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On a forum I frequent some users were complaining about a question using the turn of phrase "flight ticket" as something no English speaker would ever say.

I disagreed because it sounds like something I've heard plenty of times, even though I usually say "plane ticket" myself.

But I'm not sure in which regions of the English speaking world, or in which era or age group it's preferred.

Google Ngrams tells me "flight ticket" is more popular than "aeroplane ticket" but less popular than "airplane ticket", "air ticket", and "plane ticket"... but I couldn't figure out much more about the history or demographics of the phrase.

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    FWIW, a DDG search on flight ticket returns a preponderance of South Asian sites for me, and the autocomplete is flight ticket booking which is something I'm pretty certain no North American would say. Airline ticket or plane ticket are natural for me, flight coupon if I am referring to that specific concept in industry terminology. – choster Mar 20 '18 at 14:54
  • Yes when I did more Googling I found sites in South Asia but also China. It's pretty common for India at least to continue using old-fashioned British turns of phrase that have died out in the UK and perhaps never even caught on in other English speaking territories. I'm not sure whether the Chinese sites would've got it from the Indian sites or via Hong Kong use. – hippietrail Mar 25 '18 at 12:28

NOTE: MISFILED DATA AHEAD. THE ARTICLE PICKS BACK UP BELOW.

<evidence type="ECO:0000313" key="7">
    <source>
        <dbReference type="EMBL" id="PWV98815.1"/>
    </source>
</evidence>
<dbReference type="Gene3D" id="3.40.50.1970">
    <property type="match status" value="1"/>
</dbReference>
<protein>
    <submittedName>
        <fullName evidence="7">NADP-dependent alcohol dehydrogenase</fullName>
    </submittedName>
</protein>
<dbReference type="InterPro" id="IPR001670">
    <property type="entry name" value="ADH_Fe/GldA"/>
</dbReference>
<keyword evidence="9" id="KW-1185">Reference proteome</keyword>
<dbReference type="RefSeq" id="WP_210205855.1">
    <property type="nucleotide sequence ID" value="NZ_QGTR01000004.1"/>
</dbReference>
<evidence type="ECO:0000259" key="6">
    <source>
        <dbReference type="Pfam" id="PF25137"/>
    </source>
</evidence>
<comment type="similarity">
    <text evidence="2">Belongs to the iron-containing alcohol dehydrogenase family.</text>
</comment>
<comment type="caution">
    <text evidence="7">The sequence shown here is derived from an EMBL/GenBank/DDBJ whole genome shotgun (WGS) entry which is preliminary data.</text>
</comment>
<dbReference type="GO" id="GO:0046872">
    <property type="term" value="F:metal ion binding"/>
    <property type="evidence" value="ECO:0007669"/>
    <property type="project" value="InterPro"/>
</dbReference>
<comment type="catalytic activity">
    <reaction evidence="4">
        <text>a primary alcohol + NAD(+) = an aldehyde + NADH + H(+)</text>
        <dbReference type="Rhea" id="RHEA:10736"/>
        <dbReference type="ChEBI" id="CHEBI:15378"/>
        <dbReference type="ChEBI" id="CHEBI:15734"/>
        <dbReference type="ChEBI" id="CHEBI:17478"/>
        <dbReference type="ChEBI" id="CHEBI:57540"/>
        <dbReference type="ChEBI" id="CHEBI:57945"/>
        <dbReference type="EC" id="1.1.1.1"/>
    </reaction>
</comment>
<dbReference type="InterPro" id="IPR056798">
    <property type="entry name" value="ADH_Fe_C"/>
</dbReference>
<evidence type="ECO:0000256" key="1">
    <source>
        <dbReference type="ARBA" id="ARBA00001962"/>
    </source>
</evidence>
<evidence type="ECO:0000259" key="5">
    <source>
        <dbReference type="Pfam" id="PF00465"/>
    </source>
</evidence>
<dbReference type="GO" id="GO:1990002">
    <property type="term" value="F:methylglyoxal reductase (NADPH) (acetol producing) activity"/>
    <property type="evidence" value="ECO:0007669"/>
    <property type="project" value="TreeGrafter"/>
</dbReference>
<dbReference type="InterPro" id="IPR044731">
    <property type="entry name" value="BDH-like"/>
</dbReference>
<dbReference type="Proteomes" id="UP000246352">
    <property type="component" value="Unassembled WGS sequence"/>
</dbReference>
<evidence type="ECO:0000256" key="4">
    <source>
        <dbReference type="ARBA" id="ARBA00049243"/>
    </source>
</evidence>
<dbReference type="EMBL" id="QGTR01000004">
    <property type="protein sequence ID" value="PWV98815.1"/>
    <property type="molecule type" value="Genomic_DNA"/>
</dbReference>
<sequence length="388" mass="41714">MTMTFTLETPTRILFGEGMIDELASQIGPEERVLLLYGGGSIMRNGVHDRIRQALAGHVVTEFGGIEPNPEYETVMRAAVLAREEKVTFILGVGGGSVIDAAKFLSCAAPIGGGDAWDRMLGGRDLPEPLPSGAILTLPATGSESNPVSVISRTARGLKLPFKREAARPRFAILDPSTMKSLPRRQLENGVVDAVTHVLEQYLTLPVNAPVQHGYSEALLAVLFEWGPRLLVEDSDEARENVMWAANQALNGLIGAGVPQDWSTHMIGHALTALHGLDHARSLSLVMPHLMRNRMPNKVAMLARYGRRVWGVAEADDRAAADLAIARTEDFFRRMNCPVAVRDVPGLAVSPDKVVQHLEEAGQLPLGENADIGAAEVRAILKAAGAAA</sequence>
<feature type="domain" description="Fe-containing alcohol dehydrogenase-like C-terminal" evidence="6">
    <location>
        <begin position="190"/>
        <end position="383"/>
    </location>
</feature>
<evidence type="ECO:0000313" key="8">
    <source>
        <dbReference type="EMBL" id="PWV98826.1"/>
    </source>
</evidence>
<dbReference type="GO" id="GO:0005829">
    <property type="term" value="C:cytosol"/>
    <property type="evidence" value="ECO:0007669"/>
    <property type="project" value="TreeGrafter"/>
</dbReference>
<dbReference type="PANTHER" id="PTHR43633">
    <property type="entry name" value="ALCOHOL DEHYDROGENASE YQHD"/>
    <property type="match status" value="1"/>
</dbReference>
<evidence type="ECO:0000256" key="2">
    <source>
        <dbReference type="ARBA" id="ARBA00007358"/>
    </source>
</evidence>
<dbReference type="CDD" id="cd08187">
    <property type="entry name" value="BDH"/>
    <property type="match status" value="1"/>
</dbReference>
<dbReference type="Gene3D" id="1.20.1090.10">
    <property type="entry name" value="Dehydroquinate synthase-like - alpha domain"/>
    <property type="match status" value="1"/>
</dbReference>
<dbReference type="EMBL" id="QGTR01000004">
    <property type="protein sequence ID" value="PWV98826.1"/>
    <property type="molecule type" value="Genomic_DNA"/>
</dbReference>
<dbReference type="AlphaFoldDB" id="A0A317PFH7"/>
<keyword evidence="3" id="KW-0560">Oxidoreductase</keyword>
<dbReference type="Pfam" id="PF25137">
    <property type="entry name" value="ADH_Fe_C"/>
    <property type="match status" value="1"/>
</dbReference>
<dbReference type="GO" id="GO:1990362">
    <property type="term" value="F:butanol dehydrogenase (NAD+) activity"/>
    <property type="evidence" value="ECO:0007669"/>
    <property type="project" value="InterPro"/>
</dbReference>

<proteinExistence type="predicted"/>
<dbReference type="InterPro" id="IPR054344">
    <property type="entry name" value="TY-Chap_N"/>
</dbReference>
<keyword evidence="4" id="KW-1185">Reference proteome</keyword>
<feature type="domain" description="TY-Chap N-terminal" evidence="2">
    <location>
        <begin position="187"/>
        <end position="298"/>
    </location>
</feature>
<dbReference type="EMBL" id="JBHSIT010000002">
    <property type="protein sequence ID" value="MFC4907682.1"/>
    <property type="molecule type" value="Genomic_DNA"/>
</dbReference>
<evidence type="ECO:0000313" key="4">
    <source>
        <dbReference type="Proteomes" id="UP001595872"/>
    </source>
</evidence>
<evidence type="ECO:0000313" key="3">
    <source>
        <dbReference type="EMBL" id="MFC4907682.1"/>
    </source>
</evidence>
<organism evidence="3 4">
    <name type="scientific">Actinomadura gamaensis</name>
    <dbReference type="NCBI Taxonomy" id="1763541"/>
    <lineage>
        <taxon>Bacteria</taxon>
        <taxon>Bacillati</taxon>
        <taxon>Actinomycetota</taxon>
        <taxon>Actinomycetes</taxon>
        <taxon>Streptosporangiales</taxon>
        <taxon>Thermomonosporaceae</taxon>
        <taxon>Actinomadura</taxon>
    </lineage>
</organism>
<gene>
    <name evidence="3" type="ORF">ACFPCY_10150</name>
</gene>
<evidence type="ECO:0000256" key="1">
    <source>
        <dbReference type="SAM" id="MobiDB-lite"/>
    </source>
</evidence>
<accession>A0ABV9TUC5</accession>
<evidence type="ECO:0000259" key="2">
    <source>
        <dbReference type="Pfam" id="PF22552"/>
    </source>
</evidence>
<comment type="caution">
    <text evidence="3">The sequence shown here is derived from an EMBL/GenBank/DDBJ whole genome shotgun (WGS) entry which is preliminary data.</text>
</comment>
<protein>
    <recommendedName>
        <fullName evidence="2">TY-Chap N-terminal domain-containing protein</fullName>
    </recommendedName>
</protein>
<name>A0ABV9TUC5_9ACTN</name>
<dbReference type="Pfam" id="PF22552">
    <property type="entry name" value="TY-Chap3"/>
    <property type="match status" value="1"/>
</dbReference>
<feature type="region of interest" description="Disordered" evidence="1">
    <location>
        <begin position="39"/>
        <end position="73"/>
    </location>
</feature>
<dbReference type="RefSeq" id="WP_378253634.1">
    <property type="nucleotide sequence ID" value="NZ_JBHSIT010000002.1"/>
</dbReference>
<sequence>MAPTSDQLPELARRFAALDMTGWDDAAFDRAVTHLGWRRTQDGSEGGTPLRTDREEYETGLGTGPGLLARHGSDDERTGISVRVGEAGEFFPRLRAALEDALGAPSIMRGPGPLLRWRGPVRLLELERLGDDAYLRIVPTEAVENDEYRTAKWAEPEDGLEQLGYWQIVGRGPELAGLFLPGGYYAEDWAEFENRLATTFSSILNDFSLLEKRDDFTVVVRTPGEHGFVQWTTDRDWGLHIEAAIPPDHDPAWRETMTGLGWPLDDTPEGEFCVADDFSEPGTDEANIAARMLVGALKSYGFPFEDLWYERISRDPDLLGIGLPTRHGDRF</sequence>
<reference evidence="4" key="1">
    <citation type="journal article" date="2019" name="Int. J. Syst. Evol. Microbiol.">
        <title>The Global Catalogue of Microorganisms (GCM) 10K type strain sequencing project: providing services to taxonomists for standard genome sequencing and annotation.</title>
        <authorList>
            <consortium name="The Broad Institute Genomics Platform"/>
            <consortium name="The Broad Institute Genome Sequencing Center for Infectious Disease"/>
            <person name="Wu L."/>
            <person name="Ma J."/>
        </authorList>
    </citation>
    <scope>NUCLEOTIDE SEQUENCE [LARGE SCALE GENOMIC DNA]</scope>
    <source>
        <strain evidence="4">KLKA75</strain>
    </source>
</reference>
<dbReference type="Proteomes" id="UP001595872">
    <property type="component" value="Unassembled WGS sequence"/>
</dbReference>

• Here's a Canadian guy using "flight ticket" from a random Youtube video I just happened upon: youtu.be/uMTZuqS2xLE?t=12m59s – hippietrail May 1 '18 at 23:54
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If we take Google Books as a usage indicator, plane ticket is by far the more common expression in AmE, while plane and air ticket are equally common in BrE. Flight ticket appears to be less commonly used.

  • Yes I could figure out which terms were more and less common. I just couldn't figure out who uses "flight ticket" or when it was used. It seems more used in Indian English, perhaps also in China for whatever reason. I also found an early 20th century mention from Australia, which might suggest it was also used in Britain at the time. But that's the best I could do on my own ... – hippietrail Feb 18 '18 at 10:14
  • Flight tickets (or airplane tickets, or whatever) are becoming rare, at least in physical form. They're mostly electronic now. What's often physical is a boarding pass, which isn't actually a ticket. – Xanne Feb 18 '18 at 11:34
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    but used nevertheless. – squidlydeux Feb 18 '18 at 16:16

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